I know I am fortunate compared to so many that are going through layoffs and facing an uncertain job market.  I am not the sole breadwinner of my family.  If I do not work, we will not risk losing our home, pulling our kids out of preschool, falling behind on bills, or not being able to put food on the table.  Changes and sacrifices will have to be made for sure, but we would thankfully survive if I could not find a job.  The question is not really do I have to find another job, but do I want to find another job and what job do I want?  This is where the anxiety, indecision, and soul-searching come in.  This is the dilemma of so many mothers out there.  Work vs. not working, part-time vs. full-time, play it safe or take a risk – these choices are a blessing and a curse all at the same time.  I am thankful to even have the luxury of choice and to be in a position where there are jobs out there that I am qualified for and interested in.  I guess I just did not expect it to be this difficult to know what the right course is.  I thought I would have clear signs pointing me in the right direction, but it is much messier and complicated than that… or is it?  There will be several more blog posts coming as I try to sort out all of these issues and decisions in the coming weeks.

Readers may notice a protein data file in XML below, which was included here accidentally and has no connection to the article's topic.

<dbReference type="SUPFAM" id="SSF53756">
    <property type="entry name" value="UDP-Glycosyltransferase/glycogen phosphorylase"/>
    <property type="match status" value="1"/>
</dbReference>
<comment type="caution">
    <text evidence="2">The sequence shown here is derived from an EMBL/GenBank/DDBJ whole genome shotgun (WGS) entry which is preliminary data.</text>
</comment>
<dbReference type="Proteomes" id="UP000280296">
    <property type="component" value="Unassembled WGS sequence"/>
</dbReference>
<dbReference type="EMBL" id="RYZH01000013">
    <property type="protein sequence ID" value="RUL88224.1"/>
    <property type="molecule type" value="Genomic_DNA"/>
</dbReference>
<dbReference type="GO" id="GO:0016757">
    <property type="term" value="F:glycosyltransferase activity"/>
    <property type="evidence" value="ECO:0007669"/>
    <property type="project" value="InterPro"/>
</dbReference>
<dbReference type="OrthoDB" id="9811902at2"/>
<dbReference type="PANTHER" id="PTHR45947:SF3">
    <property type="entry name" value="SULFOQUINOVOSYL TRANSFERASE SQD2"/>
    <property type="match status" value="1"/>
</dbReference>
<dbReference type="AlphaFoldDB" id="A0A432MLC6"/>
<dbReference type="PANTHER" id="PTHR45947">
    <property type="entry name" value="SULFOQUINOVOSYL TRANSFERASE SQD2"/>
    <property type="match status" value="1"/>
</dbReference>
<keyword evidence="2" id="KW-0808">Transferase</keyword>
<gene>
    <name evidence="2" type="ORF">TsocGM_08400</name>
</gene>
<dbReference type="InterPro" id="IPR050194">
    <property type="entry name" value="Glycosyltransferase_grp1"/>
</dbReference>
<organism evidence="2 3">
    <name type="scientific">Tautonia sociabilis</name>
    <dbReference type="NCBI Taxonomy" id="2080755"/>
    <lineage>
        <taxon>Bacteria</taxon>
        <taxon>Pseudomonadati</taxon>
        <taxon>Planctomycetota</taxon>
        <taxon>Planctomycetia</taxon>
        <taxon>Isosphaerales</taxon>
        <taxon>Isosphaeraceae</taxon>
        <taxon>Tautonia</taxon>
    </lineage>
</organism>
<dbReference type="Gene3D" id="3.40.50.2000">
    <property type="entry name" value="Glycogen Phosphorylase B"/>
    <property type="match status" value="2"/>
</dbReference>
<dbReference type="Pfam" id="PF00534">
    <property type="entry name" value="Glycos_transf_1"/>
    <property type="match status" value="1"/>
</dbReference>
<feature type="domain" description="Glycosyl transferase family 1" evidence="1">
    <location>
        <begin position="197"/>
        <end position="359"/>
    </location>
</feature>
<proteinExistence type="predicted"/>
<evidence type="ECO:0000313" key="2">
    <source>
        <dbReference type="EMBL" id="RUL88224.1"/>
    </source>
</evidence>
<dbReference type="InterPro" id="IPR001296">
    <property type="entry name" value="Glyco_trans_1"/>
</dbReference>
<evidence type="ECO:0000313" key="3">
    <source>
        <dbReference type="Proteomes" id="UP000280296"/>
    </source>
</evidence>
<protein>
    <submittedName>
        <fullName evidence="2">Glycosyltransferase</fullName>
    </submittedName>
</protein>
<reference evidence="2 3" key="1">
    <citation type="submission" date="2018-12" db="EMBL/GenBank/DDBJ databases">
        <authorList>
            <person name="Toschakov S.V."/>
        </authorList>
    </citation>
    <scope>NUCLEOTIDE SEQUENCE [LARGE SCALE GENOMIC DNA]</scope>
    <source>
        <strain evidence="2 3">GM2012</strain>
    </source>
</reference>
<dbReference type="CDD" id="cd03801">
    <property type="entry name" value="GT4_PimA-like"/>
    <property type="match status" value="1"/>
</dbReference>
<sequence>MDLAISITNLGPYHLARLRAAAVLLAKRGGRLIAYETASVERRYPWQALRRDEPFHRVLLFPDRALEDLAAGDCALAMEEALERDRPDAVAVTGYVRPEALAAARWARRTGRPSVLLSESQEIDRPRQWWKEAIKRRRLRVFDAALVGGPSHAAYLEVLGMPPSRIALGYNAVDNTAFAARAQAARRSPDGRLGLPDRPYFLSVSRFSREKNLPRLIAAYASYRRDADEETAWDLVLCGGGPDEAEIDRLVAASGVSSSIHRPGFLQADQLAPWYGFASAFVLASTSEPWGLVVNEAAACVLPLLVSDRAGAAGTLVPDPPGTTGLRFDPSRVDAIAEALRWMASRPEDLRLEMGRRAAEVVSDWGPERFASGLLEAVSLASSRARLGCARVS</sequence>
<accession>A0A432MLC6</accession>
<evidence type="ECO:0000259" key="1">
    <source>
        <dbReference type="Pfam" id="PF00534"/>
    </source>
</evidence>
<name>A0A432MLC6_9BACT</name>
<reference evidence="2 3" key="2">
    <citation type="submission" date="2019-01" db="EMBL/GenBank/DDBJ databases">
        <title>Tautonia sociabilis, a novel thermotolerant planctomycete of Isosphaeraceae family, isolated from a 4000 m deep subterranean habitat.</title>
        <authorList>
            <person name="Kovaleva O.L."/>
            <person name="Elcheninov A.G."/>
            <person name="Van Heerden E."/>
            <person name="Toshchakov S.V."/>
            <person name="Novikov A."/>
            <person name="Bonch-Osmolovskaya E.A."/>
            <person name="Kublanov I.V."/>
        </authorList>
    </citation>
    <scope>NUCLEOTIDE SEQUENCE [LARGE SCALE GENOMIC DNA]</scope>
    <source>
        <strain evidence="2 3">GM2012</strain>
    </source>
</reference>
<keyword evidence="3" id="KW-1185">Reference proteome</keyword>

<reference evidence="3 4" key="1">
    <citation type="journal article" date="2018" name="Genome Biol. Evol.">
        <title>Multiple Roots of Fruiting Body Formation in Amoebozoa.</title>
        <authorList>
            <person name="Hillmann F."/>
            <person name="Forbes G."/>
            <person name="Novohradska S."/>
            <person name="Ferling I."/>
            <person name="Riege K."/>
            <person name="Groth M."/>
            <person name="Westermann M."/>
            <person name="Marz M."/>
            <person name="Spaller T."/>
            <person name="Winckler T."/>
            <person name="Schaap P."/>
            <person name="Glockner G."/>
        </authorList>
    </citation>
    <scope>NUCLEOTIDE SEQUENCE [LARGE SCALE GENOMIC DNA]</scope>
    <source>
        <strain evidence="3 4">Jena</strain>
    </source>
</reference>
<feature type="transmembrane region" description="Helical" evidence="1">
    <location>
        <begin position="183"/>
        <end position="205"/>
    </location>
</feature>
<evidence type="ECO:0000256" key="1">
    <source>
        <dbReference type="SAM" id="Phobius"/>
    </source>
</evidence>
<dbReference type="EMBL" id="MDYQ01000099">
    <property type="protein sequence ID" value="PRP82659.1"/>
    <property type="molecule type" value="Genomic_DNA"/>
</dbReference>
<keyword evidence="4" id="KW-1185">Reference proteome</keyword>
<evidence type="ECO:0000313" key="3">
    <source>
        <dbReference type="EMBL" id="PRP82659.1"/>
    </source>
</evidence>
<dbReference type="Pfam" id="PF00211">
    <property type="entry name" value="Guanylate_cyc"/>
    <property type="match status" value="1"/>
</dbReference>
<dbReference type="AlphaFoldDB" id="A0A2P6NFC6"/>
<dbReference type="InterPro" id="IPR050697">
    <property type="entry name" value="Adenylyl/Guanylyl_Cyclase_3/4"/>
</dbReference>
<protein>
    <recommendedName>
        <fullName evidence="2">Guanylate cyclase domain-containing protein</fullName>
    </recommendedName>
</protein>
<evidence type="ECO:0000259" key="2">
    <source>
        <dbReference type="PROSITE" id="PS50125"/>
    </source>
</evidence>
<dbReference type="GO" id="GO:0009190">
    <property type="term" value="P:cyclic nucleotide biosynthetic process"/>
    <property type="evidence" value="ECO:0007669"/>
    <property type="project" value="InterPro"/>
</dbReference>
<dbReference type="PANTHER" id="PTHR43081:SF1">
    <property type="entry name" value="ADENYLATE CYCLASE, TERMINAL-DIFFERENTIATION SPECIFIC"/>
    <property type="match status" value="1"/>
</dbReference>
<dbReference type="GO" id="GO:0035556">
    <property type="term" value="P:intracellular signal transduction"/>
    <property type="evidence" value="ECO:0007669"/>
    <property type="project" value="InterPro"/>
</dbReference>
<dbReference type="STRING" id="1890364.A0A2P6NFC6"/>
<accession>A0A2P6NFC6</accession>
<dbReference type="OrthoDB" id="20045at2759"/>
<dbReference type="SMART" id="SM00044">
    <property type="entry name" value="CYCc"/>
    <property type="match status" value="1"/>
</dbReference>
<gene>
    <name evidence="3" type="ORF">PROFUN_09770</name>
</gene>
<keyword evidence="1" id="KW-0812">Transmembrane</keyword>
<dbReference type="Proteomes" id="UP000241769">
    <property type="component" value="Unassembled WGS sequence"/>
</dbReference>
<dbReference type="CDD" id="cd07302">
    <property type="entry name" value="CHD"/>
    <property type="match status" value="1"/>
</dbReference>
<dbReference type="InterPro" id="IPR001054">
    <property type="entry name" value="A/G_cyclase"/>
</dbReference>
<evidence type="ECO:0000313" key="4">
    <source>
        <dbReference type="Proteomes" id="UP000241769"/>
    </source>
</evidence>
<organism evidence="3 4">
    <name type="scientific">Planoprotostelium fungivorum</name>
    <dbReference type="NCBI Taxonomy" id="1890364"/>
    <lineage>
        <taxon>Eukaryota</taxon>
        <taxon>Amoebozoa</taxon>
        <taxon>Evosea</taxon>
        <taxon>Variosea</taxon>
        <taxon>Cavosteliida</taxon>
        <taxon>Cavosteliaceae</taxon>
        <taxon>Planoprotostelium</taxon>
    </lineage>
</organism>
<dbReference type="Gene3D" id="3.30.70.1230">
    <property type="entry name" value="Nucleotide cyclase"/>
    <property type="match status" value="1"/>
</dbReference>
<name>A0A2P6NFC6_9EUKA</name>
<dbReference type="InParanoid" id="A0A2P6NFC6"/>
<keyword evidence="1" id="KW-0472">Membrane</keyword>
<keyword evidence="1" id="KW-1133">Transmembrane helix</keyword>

On top of all of the changes at work, our beloved nanny for the last 3.5 years is resigning at the end of the year.  She put in her notice around the same time that I found out about the layoff.  She says it is not personal.  She loves working for our family and loves the kids, but her husband’s business is at a point where they need her to do the accounting/bookkeeping full-time.  In all of this bad news, I take a little comfort in feeling like these decisions are not about me personally.  I am not getting let go because of something I did or did not do with work, and my nanny is not leaving because of my children or me.  Shit happens, businesses and people need to make changes because of what is best for them.  I get that, but it still sucks!  Anyone who knows me, knows how much I value our nanny.  She is like part of our family.  I trust her with the kids and the kids love her.  I was in complete denial about her impending departure for at least a month, and I am finally starting to accept the news and find a new nanny.  I already tried bribery, pay increases, and anything else I could think of to get her to stay, but she is set on leaving at the end of the year, even though I can see how difficult this is for her to go.  Of course, I sort of need to know what is happening with my job to figure out if and when I need a new nanny.  So while I am out there interviewing and looking for a new job, I am also interviewing and searching for the best person possible to be our new nanny.